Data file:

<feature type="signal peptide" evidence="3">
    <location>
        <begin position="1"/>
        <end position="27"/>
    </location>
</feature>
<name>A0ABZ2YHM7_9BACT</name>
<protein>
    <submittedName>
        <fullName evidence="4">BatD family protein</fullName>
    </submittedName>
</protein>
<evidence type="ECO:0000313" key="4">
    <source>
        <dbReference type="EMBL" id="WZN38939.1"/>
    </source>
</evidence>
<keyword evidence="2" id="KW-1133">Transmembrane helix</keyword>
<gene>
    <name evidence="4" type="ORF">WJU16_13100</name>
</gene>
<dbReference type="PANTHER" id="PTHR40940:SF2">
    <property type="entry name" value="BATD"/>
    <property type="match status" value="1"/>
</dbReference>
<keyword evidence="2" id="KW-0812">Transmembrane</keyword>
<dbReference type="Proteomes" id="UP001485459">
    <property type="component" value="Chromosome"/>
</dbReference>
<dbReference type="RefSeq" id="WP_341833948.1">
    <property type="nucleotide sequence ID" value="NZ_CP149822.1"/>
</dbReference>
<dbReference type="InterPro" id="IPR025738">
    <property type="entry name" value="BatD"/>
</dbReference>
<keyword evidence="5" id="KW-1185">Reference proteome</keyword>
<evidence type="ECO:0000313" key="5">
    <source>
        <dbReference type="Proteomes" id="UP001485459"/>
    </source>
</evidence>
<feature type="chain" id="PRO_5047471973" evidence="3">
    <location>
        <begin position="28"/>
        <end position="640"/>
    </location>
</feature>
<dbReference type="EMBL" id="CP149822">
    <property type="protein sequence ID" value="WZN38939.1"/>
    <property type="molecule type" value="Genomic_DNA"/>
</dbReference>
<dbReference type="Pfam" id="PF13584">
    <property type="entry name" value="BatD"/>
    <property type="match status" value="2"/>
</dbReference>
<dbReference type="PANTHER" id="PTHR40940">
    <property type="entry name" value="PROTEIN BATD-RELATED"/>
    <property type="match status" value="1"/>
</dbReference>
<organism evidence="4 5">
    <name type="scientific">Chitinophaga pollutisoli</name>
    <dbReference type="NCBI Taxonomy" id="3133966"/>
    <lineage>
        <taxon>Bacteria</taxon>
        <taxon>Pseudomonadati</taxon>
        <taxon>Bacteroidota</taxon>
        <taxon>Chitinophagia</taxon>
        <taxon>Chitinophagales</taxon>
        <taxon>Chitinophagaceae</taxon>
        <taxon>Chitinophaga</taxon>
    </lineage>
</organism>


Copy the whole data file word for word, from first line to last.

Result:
<feature type="signal peptide" evidence="3">
    <location>
        <begin position="1"/>
        <end position="27"/>
    </location>
</feature>
<name>A0ABZ2YHM7_9BACT</name>
<protein>
    <submittedName>
        <fullName evidence="4">BatD family protein</fullName>
    </submittedName>
</protein>
<evidence type="ECO:0000313" key="4">
    <source>
        <dbReference type="EMBL" id="WZN38939.1"/>
    </source>
</evidence>
<keyword evidence="2" id="KW-1133">Transmembrane helix</keyword>
<gene>
    <name evidence="4" type="ORF">WJU16_13100</name>
</gene>
<dbReference type="PANTHER" id="PTHR40940:SF2">
    <property type="entry name" value="BATD"/>
    <property type="match status" value="1"/>
</dbReference>
<keyword evidence="2" id="KW-0812">Transmembrane</keyword>
<dbReference type="Proteomes" id="UP001485459">
    <property type="component" value="Chromosome"/>
</dbReference>
<dbReference type="RefSeq" id="WP_341833948.1">
    <property type="nucleotide sequence ID" value="NZ_CP149822.1"/>
</dbReference>
<dbReference type="InterPro" id="IPR025738">
    <property type="entry name" value="BatD"/>
</dbReference>
<keyword evidence="5" id="KW-1185">Reference proteome</keyword>
<evidence type="ECO:0000313" key="5">
    <source>
        <dbReference type="Proteomes" id="UP001485459"/>
    </source>
</evidence>
<feature type="chain" id="PRO_5047471973" evidence="3">
    <location>
        <begin position="28"/>
        <end position="640"/>
    </location>
</feature>
<dbReference type="EMBL" id="CP149822">
    <property type="protein sequence ID" value="WZN38939.1"/>
    <property type="molecule type" value="Genomic_DNA"/>
</dbReference>
<dbReference type="Pfam" id="PF13584">
    <property type="entry name" value="BatD"/>
    <property type="match status" value="2"/>
</dbReference>
<dbReference type="PANTHER" id="PTHR40940">
    <property type="entry name" value="PROTEIN BATD-RELATED"/>
    <property type="match status" value="1"/>
</dbReference>
<organism evidence="4 5">
    <name type="scientific">Chitinophaga pollutisoli</name>
    <dbReference type="NCBI Taxonomy" id="3133966"/>
    <lineage>
        <taxon>Bacteria</taxon>
        <taxon>Pseudomonadati</taxon>
        <taxon>Bacteroidota</taxon>
        <taxon>Chitinophagia</taxon>
        <taxon>Chitinophagales</taxon>
        <taxon>Chitinophagaceae</taxon>
        <taxon>Chitinophaga</taxon>
    </lineage>
</organism>